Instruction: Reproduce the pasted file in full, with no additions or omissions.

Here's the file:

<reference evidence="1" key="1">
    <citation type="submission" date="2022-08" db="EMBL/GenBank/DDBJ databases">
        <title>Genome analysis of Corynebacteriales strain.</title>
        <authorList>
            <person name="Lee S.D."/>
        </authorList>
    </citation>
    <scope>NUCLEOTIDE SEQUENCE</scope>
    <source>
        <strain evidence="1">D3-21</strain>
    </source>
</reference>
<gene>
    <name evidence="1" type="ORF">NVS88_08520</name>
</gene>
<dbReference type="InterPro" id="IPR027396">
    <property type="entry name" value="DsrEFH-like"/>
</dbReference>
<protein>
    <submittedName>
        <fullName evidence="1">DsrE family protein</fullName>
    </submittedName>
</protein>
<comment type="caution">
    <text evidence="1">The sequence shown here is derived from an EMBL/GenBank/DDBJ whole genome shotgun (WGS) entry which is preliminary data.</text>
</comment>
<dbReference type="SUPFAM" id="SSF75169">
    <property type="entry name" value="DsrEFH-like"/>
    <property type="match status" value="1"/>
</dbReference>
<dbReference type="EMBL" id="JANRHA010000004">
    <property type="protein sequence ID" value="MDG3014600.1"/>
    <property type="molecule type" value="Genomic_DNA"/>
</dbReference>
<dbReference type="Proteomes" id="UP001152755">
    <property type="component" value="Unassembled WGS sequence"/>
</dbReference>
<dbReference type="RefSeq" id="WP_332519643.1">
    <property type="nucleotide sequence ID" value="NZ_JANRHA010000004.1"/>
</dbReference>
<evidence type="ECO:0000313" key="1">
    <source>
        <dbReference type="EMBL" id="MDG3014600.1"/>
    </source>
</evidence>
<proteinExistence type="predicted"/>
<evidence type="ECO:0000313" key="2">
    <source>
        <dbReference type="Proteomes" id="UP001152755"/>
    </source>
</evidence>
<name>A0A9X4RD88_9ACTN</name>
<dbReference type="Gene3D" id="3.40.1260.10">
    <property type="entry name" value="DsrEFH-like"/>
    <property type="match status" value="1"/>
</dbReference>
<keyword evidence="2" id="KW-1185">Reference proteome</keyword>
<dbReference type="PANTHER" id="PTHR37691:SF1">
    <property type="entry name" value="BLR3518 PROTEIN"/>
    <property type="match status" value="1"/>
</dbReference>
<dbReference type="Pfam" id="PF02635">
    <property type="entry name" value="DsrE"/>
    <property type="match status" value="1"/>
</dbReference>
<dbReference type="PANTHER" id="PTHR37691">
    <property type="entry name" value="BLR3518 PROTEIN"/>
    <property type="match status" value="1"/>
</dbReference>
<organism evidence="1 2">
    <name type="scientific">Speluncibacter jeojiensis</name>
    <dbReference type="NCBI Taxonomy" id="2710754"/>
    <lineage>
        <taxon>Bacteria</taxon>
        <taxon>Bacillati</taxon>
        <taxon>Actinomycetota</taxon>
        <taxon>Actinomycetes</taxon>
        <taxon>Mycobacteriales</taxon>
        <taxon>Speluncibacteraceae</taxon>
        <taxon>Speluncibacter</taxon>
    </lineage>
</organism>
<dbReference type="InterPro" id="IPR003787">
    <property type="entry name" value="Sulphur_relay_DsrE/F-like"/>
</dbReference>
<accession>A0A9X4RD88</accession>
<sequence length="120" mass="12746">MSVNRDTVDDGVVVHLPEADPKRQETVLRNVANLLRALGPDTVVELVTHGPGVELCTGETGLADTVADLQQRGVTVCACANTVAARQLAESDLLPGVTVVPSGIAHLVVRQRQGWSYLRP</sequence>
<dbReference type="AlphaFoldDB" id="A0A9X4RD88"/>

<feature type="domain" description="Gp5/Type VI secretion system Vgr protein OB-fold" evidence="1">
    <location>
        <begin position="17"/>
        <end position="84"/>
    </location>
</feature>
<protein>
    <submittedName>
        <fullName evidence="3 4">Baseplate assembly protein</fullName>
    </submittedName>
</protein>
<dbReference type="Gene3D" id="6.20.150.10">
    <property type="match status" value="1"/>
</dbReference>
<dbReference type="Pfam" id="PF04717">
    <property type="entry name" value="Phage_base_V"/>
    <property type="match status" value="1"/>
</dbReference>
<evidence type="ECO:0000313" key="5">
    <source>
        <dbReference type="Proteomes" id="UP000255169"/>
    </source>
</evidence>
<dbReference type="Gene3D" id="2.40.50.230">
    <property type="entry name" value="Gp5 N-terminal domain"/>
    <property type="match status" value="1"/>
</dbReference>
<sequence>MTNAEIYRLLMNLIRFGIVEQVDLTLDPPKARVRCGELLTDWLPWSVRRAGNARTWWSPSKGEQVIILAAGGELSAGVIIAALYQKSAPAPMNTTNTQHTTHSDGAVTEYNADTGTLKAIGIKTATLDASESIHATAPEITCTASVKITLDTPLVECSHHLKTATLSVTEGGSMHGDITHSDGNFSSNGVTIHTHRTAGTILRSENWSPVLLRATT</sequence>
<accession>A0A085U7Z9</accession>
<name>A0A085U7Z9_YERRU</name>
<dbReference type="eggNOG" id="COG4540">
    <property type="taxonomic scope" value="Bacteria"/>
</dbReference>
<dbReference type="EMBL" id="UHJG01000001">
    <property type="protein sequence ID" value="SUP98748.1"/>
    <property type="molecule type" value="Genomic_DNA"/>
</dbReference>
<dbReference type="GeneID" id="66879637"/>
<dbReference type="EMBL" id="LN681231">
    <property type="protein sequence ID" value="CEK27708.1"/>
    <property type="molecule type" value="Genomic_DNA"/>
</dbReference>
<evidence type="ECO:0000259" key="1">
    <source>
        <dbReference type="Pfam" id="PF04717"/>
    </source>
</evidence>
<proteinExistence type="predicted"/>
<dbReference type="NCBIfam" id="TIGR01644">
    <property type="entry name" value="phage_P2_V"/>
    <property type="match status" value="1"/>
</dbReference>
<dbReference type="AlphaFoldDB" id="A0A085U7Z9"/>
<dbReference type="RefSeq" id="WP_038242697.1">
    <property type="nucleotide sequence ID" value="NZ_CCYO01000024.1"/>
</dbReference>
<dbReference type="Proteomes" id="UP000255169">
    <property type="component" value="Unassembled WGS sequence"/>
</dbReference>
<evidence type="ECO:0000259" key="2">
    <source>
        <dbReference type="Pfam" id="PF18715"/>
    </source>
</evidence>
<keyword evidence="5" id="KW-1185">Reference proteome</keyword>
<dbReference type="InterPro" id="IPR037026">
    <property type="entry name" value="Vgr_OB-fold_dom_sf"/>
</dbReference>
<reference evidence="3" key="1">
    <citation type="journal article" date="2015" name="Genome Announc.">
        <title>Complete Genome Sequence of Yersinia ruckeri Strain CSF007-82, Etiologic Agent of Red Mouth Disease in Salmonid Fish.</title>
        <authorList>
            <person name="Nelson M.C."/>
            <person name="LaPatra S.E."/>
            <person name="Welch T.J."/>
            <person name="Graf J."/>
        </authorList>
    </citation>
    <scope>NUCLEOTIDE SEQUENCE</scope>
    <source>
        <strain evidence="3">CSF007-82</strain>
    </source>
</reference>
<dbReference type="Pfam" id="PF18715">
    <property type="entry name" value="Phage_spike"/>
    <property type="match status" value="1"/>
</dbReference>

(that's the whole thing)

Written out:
<reference evidence="1" key="1">
    <citation type="submission" date="2022-08" db="EMBL/GenBank/DDBJ databases">
        <title>Genome analysis of Corynebacteriales strain.</title>
        <authorList>
            <person name="Lee S.D."/>
        </authorList>
    </citation>
    <scope>NUCLEOTIDE SEQUENCE</scope>
    <source>
        <strain evidence="1">D3-21</strain>
    </source>
</reference>
<gene>
    <name evidence="1" type="ORF">NVS88_08520</name>
</gene>
<dbReference type="InterPro" id="IPR027396">
    <property type="entry name" value="DsrEFH-like"/>
</dbReference>
<protein>
    <submittedName>
        <fullName evidence="1">DsrE family protein</fullName>
    </submittedName>
</protein>
<comment type="caution">
    <text evidence="1">The sequence shown here is derived from an EMBL/GenBank/DDBJ whole genome shotgun (WGS) entry which is preliminary data.</text>
</comment>
<dbReference type="SUPFAM" id="SSF75169">
    <property type="entry name" value="DsrEFH-like"/>
    <property type="match status" value="1"/>
</dbReference>
<dbReference type="EMBL" id="JANRHA010000004">
    <property type="protein sequence ID" value="MDG3014600.1"/>
    <property type="molecule type" value="Genomic_DNA"/>
</dbReference>
<dbReference type="Proteomes" id="UP001152755">
    <property type="component" value="Unassembled WGS sequence"/>
</dbReference>
<dbReference type="RefSeq" id="WP_332519643.1">
    <property type="nucleotide sequence ID" value="NZ_JANRHA010000004.1"/>
</dbReference>
<evidence type="ECO:0000313" key="1">
    <source>
        <dbReference type="EMBL" id="MDG3014600.1"/>
    </source>
</evidence>
<proteinExistence type="predicted"/>
<evidence type="ECO:0000313" key="2">
    <source>
        <dbReference type="Proteomes" id="UP001152755"/>
    </source>
</evidence>
<name>A0A9X4RD88_9ACTN</name>
<dbReference type="Gene3D" id="3.40.1260.10">
    <property type="entry name" value="DsrEFH-like"/>
    <property type="match status" value="1"/>
</dbReference>
<keyword evidence="2" id="KW-1185">Reference proteome</keyword>
<dbReference type="PANTHER" id="PTHR37691:SF1">
    <property type="entry name" value="BLR3518 PROTEIN"/>
    <property type="match status" value="1"/>
</dbReference>
<dbReference type="Pfam" id="PF02635">
    <property type="entry name" value="DsrE"/>
    <property type="match status" value="1"/>
</dbReference>
<dbReference type="PANTHER" id="PTHR37691">
    <property type="entry name" value="BLR3518 PROTEIN"/>
    <property type="match status" value="1"/>
</dbReference>
<organism evidence="1 2">
    <name type="scientific">Speluncibacter jeojiensis</name>
    <dbReference type="NCBI Taxonomy" id="2710754"/>
    <lineage>
        <taxon>Bacteria</taxon>
        <taxon>Bacillati</taxon>
        <taxon>Actinomycetota</taxon>
        <taxon>Actinomycetes</taxon>
        <taxon>Mycobacteriales</taxon>
        <taxon>Speluncibacteraceae</taxon>
        <taxon>Speluncibacter</taxon>
    </lineage>
</organism>
<dbReference type="InterPro" id="IPR003787">
    <property type="entry name" value="Sulphur_relay_DsrE/F-like"/>
</dbReference>
<accession>A0A9X4RD88</accession>
<sequence length="120" mass="12746">MSVNRDTVDDGVVVHLPEADPKRQETVLRNVANLLRALGPDTVVELVTHGPGVELCTGETGLADTVADLQQRGVTVCACANTVAARQLAESDLLPGVTVVPSGIAHLVVRQRQGWSYLRP</sequence>
<dbReference type="AlphaFoldDB" id="A0A9X4RD88"/>

<feature type="domain" description="Gp5/Type VI secretion system Vgr protein OB-fold" evidence="1">
    <location>
        <begin position="17"/>
        <end position="84"/>
    </location>
</feature>
<protein>
    <submittedName>
        <fullName evidence="3 4">Baseplate assembly protein</fullName>
    </submittedName>
</protein>
<dbReference type="Gene3D" id="6.20.150.10">
    <property type="match status" value="1"/>
</dbReference>
<dbReference type="Pfam" id="PF04717">
    <property type="entry name" value="Phage_base_V"/>
    <property type="match status" value="1"/>
</dbReference>
<evidence type="ECO:0000313" key="5">
    <source>
        <dbReference type="Proteomes" id="UP000255169"/>
    </source>
</evidence>
<dbReference type="Gene3D" id="2.40.50.230">
    <property type="entry name" value="Gp5 N-terminal domain"/>
    <property type="match status" value="1"/>
</dbReference>
<sequence>MTNAEIYRLLMNLIRFGIVEQVDLTLDPPKARVRCGELLTDWLPWSVRRAGNARTWWSPSKGEQVIILAAGGELSAGVIIAALYQKSAPAPMNTTNTQHTTHSDGAVTEYNADTGTLKAIGIKTATLDASESIHATAPEITCTASVKITLDTPLVECSHHLKTATLSVTEGGSMHGDITHSDGNFSSNGVTIHTHRTAGTILRSENWSPVLLRATT</sequence>
<accession>A0A085U7Z9</accession>
<name>A0A085U7Z9_YERRU</name>
<dbReference type="eggNOG" id="COG4540">
    <property type="taxonomic scope" value="Bacteria"/>
</dbReference>
<dbReference type="EMBL" id="UHJG01000001">
    <property type="protein sequence ID" value="SUP98748.1"/>
    <property type="molecule type" value="Genomic_DNA"/>
</dbReference>
<dbReference type="GeneID" id="66879637"/>
<dbReference type="EMBL" id="LN681231">
    <property type="protein sequence ID" value="CEK27708.1"/>
    <property type="molecule type" value="Genomic_DNA"/>
</dbReference>
<evidence type="ECO:0000259" key="1">
    <source>
        <dbReference type="Pfam" id="PF04717"/>
    </source>
</evidence>
<proteinExistence type="predicted"/>
<dbReference type="NCBIfam" id="TIGR01644">
    <property type="entry name" value="phage_P2_V"/>
    <property type="match status" value="1"/>
</dbReference>
<dbReference type="AlphaFoldDB" id="A0A085U7Z9"/>
<dbReference type="RefSeq" id="WP_038242697.1">
    <property type="nucleotide sequence ID" value="NZ_CCYO01000024.1"/>
</dbReference>
<dbReference type="Proteomes" id="UP000255169">
    <property type="component" value="Unassembled WGS sequence"/>
</dbReference>
<evidence type="ECO:0000259" key="2">
    <source>
        <dbReference type="Pfam" id="PF18715"/>
    </source>
</evidence>
<keyword evidence="5" id="KW-1185">Reference proteome</keyword>
<dbReference type="InterPro" id="IPR037026">
    <property type="entry name" value="Vgr_OB-fold_dom_sf"/>
</dbReference>
<reference evidence="3" key="1">
    <citation type="journal article" date="2015" name="Genome Announc.">
        <title>Complete Genome Sequence of Yersinia ruckeri Strain CSF007-82, Etiologic Agent of Red Mouth Disease in Salmonid Fish.</title>
        <authorList>
            <person name="Nelson M.C."/>
            <person name="LaPatra S.E."/>
            <person name="Welch T.J."/>
            <person name="Graf J."/>
        </authorList>
    </citation>
    <scope>NUCLEOTIDE SEQUENCE</scope>
    <source>
        <strain evidence="3">CSF007-82</strain>
    </source>
</reference>
<dbReference type="Pfam" id="PF18715">
    <property type="entry name" value="Phage_spike"/>
    <property type="match status" value="1"/>
</dbReference>